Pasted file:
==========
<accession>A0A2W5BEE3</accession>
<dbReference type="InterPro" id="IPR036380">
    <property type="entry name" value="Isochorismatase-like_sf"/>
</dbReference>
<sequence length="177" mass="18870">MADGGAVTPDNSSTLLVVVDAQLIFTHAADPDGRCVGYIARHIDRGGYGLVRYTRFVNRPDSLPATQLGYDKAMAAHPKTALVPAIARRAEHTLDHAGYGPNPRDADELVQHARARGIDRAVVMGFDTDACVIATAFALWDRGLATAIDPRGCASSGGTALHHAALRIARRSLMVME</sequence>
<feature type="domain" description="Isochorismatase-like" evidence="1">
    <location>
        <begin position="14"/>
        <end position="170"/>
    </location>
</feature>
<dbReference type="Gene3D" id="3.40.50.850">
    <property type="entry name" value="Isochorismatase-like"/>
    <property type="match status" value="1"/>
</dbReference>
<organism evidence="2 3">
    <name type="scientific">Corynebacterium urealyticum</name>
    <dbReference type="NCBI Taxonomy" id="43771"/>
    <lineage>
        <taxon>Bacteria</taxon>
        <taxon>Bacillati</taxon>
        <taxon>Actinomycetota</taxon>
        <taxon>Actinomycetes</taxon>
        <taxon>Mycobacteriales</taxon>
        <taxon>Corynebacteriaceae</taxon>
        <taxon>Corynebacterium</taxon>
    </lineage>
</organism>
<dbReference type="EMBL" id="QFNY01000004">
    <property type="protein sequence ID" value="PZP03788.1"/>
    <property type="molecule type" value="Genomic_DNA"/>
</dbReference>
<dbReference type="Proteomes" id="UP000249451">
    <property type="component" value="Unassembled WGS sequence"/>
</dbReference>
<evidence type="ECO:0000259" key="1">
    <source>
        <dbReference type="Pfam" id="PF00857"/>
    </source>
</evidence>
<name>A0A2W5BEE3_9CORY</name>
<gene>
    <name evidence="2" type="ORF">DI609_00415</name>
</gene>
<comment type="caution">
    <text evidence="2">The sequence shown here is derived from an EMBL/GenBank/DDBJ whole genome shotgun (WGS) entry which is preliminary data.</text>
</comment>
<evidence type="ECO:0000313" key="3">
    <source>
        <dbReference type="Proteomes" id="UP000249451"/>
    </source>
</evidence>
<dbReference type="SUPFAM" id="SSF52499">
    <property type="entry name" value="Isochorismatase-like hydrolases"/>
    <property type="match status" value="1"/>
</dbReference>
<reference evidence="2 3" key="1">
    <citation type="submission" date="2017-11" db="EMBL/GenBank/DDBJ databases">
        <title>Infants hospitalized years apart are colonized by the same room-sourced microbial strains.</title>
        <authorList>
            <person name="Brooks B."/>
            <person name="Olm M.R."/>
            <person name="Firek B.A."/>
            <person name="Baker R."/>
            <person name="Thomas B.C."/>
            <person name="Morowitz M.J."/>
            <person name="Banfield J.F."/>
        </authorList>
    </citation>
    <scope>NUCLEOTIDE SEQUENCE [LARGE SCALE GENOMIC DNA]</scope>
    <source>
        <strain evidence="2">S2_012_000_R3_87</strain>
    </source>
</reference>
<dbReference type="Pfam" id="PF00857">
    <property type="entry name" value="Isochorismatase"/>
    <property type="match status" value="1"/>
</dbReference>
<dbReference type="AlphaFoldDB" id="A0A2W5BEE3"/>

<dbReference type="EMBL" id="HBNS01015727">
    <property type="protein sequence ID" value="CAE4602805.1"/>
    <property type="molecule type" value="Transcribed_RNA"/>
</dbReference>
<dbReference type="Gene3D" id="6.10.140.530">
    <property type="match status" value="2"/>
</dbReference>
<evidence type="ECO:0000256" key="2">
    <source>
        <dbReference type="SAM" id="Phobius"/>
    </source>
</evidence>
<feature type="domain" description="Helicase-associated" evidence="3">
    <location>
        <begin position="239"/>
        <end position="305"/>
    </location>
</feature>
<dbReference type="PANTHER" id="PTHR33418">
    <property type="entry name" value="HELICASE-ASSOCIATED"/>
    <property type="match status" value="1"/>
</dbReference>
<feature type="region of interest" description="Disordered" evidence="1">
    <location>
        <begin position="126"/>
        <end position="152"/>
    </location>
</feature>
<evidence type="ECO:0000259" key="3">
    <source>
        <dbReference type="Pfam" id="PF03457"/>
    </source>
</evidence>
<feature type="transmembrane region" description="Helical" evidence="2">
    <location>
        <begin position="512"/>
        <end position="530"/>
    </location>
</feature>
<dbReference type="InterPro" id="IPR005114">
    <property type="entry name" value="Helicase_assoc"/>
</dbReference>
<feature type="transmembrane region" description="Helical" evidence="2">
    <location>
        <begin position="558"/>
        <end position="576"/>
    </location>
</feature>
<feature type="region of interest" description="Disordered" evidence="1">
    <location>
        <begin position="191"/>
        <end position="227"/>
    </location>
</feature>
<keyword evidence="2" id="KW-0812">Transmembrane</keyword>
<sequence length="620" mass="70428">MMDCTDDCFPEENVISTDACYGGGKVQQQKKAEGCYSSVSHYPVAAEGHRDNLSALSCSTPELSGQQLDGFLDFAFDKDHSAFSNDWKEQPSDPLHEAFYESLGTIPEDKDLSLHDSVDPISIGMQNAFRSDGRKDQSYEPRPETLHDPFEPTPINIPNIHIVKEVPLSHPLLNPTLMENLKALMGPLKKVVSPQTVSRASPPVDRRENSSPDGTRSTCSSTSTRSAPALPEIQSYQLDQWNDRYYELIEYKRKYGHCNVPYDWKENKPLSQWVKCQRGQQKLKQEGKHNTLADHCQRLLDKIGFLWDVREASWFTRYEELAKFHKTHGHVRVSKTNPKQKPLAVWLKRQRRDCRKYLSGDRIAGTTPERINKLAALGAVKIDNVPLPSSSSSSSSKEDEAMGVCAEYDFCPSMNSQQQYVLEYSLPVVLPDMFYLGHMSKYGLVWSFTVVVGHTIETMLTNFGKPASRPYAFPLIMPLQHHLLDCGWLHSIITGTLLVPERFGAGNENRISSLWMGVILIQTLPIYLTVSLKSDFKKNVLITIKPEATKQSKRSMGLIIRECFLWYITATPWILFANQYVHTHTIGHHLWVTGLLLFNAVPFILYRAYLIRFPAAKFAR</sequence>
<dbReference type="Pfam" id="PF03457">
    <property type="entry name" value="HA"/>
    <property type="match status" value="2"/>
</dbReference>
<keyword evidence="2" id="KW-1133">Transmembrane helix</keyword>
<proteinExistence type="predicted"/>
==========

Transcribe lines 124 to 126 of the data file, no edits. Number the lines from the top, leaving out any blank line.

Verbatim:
        <begin position="558"/>
        <end position="576"/>
    </location>